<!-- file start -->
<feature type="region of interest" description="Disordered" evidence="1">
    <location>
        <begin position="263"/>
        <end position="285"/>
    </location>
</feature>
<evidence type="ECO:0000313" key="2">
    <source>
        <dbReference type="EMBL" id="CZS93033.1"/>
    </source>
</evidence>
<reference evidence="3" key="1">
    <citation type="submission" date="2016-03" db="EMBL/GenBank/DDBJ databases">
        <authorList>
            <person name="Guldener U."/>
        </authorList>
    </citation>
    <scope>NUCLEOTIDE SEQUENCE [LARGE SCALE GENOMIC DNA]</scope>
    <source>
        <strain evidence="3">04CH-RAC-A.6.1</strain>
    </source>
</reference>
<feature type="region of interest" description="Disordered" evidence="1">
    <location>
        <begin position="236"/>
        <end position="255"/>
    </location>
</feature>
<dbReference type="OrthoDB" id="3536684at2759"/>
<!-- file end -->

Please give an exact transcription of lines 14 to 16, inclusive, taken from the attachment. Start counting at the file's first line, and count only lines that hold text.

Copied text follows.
        <authorList>
            <person name="Guldener U."/>
        </authorList>